New Alliances Prove It's Easy to Go Green

Al Sharpton and Pat Robertson prove its easy to go green.


June 19, 2008 — -- "I'm on the left," says the Rev. Al Sharpton, the radical face of American liberalism.

"I'm on the right," says the Rev. Pat Robertson, the evangelical voice of Christian conservatism.

Sitting cozy on a sofa on the beach against a backdrop of pounding surf, two political opponents find unlikely agreement on one common cause: the environment.

"Let's face it, we're polar opposites, except on one issue," says the brash Sharpton.

"That would be the planet," chimes in silver-tongued Robertson. "Taking care of it is extremely important ... so get involved. It's the right thing to do."

"There you go again," chides Sharpton.

This surprising pairing was orchestrated by environmental champion Al Gore in a new television ad that is funded by the Nobel laureate's Alliance for Climate Change.

It was a surprising love fest.

"It's the first time they ever met, and it was kind of cool," Brian Hardwick, the group's communications director, tells "It was sincere, and they had a real connection that was actually inspiring to watch."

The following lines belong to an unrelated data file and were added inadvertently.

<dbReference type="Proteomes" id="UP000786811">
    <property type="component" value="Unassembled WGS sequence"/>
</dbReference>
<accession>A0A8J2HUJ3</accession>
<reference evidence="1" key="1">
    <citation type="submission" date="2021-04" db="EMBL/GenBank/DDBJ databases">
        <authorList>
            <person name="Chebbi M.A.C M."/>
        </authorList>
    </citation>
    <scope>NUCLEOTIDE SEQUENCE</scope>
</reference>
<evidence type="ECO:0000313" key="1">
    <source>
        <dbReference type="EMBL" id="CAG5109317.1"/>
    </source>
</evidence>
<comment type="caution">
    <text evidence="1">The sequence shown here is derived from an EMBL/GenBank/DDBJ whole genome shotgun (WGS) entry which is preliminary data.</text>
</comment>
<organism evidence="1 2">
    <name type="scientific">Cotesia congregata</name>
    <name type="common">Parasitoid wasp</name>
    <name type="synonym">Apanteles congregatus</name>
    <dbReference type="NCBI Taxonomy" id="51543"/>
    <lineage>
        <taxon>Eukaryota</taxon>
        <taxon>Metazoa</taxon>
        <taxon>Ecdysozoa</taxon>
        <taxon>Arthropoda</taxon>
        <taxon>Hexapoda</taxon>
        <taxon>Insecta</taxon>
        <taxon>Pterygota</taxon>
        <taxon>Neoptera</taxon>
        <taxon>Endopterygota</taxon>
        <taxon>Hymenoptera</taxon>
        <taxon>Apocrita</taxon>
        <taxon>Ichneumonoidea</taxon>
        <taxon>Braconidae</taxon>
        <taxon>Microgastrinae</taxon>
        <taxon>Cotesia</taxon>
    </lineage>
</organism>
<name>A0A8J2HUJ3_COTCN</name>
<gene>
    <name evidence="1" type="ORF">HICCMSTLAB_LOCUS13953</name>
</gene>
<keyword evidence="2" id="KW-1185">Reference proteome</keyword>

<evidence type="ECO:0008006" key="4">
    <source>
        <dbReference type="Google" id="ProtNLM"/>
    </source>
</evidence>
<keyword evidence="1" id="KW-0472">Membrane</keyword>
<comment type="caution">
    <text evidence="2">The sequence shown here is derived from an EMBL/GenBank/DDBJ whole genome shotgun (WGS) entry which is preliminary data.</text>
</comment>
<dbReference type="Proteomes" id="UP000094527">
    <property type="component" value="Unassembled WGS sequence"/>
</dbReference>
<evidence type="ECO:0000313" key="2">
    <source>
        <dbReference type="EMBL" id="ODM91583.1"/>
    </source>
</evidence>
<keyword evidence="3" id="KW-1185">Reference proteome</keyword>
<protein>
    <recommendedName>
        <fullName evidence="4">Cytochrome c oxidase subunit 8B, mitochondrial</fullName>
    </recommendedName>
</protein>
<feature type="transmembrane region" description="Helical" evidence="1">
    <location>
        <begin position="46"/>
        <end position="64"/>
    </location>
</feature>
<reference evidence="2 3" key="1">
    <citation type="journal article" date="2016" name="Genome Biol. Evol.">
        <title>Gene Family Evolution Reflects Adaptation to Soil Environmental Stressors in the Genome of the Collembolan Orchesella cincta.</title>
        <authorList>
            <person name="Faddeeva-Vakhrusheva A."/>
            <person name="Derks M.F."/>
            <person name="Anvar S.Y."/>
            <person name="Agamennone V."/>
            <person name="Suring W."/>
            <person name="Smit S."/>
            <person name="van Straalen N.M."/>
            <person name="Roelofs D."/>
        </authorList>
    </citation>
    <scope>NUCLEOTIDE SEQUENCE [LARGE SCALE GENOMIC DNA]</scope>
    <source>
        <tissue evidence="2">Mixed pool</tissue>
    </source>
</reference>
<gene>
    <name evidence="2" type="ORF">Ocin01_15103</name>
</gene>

The ad -- one of the group's first of a series called "Unlikely Alliances" -- was filmed at Virginia Beach and created by the Martin Agency, which has produced the also surprising and popular Geico commercials.

"We wanted to make the point that people from all walks of life can disagree on other matters but need to come together to urgently solve the climate crisis," Hardwick says.

Its tone and message reflect an emerging movement of religion and the environment that crosses all denominations and political affiliations. The ad dovetails with a new report by the Sierra Club, "Faith in Action."

In the report, Sierra, the oldest and largest grass-roots environmental organization in the United States, highlights groups of all religious affiliations -- including evangelicals, Quakers, Catholics, Buddhists, Muslims, Unitarians and Episcopals -- working to protect "God's creation" in each of the 50 states.

Sierra dedicated three years to finding programs around the country that use wide-ranging approaches, "preaching sermons and worship styles to installing light bulbs and solar panels," according to Sierra spokesman Orli Cotel.

Like the Sharpton-Robertson love fest, such an alliance would at first glance seem a paradox: granola-crunching environmentalists and strait-laced church people. But that, says project manager Lyndsay Moseley, is a stereotype.